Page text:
An interesting side note that applies specifically to the tech B2B market is the related trend of the NASDAQ. Sorry but I needed to shock you into reality here. That's right. The demise of print in tech media, when graphed follows a similar decline-minus the recent 24% lift in the NASDAQ-as print does during the same time frame. But let's not get bogged down by data and facts...

There is no question that the advertiser has pulled back dramatically in their use of print. We continue to see screaming headlines about the decline of advertising in daily newspapers and magazines. This recession has accelerated the decline in print advertising as evidenced by the results in print from consumer to B2B markets year on year.

Ok so where do we go from here? Well I was hoping you weren't going to ask me that but given that you have I'll take a stab at it. Print overall will continue to be a declining platform for the next 2 -3 years at least. this decline will vary market on market and we will see some abnormalities that will defy the overall trend. The decline will primarily be due to the inexorable march from analog to digital and the resulting load balancing as the new digital center of gravity takes root. It will take time for marketer's to gauge the efficacy of print as a longer term part of their strategy. *Side note cannot do medium or long term analysis of marketing trends based on a recessionary is an outlier and should be treated as such. That being said there will be a long term systemic impact from the recession. What this systemic impact will be is unclear and frankly is the real value of the debate*. The other driver here is print innovation. Yes there is serious innovation going on in print and we will see this accelerate in the next 2-3 years.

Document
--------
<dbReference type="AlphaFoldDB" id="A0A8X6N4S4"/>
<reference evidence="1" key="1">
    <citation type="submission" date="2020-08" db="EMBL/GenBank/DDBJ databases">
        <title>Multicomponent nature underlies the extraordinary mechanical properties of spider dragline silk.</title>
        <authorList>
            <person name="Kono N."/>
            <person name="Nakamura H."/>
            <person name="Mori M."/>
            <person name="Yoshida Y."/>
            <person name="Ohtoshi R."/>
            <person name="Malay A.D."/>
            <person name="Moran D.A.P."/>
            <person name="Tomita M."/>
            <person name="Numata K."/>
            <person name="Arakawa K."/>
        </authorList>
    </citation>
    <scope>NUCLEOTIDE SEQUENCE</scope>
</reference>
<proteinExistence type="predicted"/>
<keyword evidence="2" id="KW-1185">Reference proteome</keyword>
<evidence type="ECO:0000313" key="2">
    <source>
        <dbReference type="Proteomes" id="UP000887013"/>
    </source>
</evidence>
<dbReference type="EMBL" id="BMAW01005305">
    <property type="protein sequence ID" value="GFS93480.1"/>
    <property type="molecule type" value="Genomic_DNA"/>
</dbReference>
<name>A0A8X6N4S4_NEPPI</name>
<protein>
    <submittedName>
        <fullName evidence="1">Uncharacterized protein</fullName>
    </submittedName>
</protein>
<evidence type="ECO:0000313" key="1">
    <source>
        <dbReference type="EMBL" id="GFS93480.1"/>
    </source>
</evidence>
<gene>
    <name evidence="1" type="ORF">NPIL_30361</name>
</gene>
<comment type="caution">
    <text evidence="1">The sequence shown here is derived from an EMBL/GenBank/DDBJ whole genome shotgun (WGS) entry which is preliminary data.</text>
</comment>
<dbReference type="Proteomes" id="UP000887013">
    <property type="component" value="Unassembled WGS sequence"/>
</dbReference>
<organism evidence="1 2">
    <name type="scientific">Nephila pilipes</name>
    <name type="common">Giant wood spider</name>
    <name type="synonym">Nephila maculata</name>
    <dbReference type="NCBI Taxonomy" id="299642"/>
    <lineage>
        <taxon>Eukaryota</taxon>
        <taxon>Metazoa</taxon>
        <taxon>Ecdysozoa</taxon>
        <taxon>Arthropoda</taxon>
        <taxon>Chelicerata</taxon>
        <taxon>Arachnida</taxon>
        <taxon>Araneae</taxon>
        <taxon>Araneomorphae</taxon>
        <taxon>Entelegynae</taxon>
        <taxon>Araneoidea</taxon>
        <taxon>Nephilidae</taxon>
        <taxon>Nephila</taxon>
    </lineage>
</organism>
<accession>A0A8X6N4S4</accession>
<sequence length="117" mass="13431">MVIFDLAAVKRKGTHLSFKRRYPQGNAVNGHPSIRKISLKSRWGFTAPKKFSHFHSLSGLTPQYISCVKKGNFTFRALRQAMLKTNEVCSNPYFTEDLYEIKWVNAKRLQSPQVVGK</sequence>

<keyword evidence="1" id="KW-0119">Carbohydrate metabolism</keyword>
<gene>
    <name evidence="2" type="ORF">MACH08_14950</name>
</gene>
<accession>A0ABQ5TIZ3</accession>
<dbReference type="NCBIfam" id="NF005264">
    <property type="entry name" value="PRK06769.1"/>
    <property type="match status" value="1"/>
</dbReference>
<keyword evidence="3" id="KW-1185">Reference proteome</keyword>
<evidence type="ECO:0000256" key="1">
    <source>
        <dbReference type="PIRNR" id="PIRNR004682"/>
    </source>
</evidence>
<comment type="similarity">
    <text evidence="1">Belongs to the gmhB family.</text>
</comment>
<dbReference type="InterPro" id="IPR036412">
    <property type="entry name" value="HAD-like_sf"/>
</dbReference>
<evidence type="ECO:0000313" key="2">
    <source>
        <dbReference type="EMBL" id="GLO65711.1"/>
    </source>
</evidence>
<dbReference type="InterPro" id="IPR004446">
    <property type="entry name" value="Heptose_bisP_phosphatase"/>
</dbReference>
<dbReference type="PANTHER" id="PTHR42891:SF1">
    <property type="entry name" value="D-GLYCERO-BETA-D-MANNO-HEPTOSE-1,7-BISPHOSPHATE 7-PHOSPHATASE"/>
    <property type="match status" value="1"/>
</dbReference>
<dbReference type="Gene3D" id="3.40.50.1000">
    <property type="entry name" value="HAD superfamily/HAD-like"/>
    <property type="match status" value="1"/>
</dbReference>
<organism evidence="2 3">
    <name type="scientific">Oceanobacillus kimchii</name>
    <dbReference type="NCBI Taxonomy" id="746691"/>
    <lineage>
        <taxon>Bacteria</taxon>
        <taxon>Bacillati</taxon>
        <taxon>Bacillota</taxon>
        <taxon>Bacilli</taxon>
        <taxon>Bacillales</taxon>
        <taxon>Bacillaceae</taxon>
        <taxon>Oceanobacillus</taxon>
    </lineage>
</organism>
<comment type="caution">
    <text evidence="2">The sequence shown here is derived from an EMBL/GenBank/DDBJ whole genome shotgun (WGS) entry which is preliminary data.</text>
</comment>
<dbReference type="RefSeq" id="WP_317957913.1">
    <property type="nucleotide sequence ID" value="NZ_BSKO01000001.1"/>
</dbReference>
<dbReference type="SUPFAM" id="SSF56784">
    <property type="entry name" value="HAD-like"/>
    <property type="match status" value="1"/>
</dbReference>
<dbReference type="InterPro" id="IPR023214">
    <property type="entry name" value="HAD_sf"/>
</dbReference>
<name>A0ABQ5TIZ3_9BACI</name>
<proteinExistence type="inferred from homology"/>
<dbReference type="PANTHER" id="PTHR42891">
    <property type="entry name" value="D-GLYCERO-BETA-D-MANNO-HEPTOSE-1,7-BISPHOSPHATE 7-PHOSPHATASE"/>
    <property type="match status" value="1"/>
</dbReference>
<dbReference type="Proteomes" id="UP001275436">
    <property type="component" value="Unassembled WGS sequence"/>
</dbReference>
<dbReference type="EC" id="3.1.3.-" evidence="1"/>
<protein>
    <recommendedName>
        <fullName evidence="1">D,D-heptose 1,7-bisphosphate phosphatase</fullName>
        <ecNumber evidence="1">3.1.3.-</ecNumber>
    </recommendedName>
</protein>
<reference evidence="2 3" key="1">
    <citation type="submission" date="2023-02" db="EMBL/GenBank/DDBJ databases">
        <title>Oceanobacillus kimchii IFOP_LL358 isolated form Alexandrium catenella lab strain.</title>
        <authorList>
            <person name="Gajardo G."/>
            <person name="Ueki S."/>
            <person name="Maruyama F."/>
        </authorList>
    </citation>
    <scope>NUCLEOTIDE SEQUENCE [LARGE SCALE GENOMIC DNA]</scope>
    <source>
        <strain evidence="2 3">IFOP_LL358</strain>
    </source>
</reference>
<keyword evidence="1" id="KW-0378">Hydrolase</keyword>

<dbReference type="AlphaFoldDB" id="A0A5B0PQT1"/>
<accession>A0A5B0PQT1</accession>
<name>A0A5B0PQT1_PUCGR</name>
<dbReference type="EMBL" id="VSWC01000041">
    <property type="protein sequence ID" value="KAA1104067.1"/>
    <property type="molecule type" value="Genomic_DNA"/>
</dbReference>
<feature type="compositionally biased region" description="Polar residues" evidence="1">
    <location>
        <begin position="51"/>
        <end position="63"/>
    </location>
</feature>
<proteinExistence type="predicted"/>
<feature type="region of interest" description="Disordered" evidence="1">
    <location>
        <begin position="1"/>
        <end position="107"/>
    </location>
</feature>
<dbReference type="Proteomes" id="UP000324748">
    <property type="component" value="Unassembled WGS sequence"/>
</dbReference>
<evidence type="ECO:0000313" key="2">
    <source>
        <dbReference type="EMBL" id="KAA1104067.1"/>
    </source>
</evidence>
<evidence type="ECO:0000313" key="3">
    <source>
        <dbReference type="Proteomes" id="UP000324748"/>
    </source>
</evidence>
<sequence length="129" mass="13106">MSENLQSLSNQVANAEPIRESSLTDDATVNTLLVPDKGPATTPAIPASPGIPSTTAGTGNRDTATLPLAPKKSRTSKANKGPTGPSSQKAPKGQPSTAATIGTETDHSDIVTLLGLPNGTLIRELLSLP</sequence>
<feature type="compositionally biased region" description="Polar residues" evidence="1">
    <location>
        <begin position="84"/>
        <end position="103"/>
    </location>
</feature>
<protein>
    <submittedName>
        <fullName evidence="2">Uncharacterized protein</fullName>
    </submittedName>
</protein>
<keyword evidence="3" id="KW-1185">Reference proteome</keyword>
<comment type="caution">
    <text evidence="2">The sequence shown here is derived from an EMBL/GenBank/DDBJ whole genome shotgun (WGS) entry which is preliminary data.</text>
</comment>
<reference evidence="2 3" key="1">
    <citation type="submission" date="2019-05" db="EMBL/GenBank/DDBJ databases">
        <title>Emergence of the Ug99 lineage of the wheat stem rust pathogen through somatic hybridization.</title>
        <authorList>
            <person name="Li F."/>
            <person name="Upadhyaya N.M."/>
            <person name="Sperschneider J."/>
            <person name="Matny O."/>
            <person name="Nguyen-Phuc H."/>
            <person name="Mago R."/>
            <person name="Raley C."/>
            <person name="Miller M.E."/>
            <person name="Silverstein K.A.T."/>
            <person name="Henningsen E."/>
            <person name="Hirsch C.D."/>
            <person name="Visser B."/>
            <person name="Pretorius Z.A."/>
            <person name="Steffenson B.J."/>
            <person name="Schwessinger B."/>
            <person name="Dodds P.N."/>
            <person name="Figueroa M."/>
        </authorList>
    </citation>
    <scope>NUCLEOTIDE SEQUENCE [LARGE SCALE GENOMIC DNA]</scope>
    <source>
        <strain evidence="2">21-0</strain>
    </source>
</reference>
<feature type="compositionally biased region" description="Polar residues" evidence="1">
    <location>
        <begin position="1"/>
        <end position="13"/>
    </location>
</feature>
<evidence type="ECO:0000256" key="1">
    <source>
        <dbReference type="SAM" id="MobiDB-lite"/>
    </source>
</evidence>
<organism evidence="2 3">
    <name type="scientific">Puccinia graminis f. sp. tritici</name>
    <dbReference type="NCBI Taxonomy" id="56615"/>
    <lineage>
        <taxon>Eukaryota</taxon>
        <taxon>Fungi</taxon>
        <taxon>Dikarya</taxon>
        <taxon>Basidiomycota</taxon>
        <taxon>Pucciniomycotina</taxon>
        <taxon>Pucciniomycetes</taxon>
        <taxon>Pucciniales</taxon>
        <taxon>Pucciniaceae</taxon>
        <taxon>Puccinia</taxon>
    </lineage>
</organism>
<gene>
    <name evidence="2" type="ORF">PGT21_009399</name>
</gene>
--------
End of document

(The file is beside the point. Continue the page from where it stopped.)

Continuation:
The rate of decline for print is difficult if not impossible to predict. First off let's peg some relevant percentage of this years decline to the recession. In other words if general print media declines by 22%, which is the current forecast, the recession drove some portion of this. As the economy improves this too will change. It wasn't that long ago that my broker called me the day after Jim Cramer's famous melt down where he begged viewers to take any money they needed for the "next five years" out of the market immediately. With an earnest tone of voice my broker Matthew told me that while the market had been battered if I didn't get back into equities "I would miss the rebound market". I laughed out loud at the time and asked Matthew "what the genius's at Merrill Lynch thought the market was going to do in the next 6-9 months". He said that they felt the NASDAQ had the potential to grow some 20% based on the need for technology as the economy improved. As usual I didn't listen. Again I digress...